The way we exercise and maintain a healthy lifestyle is changing with off-the-pitch technology like Internet-of-Things (IoT). Activity trackers and fitness applications are becoming our personal coaches, helping us thoroughly with both instruction and motivation. Put on the Smart Sport Wear. It can be embedded with sensors and connected to smartphones that can communicate with our devices.
Gartner has projected that shipments of smart garment will touch 26 million by 2020. Smart sportswear allows us to transcribe body data into training advice, and all kinds of sports equipment are increasingly capable of measuring our performance and reporting it to our smartphones.
Several players are paving the way in this space to gain from this revolution. For instance, Kaa offers better apps for fitness trackers, smart sports wears and connected sports equipment. It offers end-to-end training solution for the customer through its IoT Platform which enables to collect data from virtually any sensors, fitness trackers and smart sporting wear, then analyze and visualize it on equipment and mobile devices.
Likewise, UnderArmour’s running kicks track every single stride and second during the working out — and then it syncs the data with the UA MapMyRun app. It captures player’s information, time, cadence, duration, distance and splits. It has also developed the technology called HealthBox, through which they can capture key performance statistics and health information and ﬁtness levels from the sensors in tops and shoes of the customer.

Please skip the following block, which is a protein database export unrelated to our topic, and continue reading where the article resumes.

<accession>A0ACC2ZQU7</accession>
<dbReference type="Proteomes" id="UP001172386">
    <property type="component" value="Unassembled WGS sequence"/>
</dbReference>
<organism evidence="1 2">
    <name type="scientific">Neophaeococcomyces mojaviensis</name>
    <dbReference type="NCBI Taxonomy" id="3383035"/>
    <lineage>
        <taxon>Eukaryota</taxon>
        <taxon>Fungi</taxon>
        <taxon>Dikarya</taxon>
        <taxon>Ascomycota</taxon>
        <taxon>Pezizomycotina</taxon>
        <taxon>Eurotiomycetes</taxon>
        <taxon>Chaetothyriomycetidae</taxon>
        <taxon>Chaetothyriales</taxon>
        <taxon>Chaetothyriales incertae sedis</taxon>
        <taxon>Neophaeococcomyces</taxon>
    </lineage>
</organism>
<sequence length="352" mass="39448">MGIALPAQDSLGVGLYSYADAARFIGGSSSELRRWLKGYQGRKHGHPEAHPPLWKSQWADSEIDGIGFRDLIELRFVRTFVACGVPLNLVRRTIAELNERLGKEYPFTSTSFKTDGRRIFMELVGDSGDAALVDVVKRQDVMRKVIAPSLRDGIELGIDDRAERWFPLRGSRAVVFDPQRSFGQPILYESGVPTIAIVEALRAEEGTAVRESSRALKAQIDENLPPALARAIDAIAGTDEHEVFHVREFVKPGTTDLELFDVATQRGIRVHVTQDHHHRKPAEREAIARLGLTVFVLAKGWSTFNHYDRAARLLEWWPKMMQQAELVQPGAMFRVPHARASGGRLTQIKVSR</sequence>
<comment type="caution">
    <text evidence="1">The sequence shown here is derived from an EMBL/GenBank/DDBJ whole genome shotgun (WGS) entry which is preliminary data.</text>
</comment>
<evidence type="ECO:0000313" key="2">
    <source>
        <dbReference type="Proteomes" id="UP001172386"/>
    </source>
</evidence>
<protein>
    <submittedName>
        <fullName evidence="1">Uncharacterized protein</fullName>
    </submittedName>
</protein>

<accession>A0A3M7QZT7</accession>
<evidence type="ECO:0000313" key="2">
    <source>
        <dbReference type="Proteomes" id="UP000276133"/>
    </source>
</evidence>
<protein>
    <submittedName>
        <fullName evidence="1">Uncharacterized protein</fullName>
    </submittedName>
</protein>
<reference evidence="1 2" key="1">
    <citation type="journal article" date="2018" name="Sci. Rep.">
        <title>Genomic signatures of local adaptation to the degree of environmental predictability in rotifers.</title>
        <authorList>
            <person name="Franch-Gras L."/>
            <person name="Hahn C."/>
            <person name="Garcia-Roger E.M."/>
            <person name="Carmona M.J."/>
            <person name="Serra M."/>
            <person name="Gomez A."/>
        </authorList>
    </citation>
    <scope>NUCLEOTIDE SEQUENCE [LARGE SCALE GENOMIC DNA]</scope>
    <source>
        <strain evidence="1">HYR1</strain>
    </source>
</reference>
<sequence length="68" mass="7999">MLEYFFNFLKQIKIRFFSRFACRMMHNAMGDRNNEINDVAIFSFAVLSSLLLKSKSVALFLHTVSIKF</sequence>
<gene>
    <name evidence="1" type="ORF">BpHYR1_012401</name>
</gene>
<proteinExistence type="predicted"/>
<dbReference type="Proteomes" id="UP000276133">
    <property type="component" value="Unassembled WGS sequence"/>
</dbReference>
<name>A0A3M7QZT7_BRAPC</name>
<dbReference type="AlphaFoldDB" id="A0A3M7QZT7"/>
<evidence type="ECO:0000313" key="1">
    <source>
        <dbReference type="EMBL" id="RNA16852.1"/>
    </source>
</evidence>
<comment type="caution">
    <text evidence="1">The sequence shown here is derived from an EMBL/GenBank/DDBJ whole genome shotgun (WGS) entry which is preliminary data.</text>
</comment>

Considering security traits, Shockbox has designed football helmet sensor which provide immediate transmission to an app that keeps track of hit count and force of impact, so it is easy to know when a player experiences a head impact that can result in a concussion. Thus, it helps to determine when to take a player off the field and seek medical advice.
Since a large part of the injuries in the professional sport environment is attributed to a lack of muscle warming or overstraining, the accurate measurements of body activity during a workout allow recognition of these dangers at an early stage and allow players to take pro-active actions. For example, Athos has built clothing items filled with sensors, which measure heart rate, breathing rate and muscle activity, providing accurate workout analytics.
Smart sport clothing is so promising in sports that it is being seen as a major disruptive force in the industry in coming years. Professional athletes are already taking advantage of these type of garments. On the other side, they are expensive and remain out of reach of common people. Hence more research is needed in this space for the production of more affordable sport wear so that the common man can also benefit from the advancement in technology.
Credits : Akhil Handa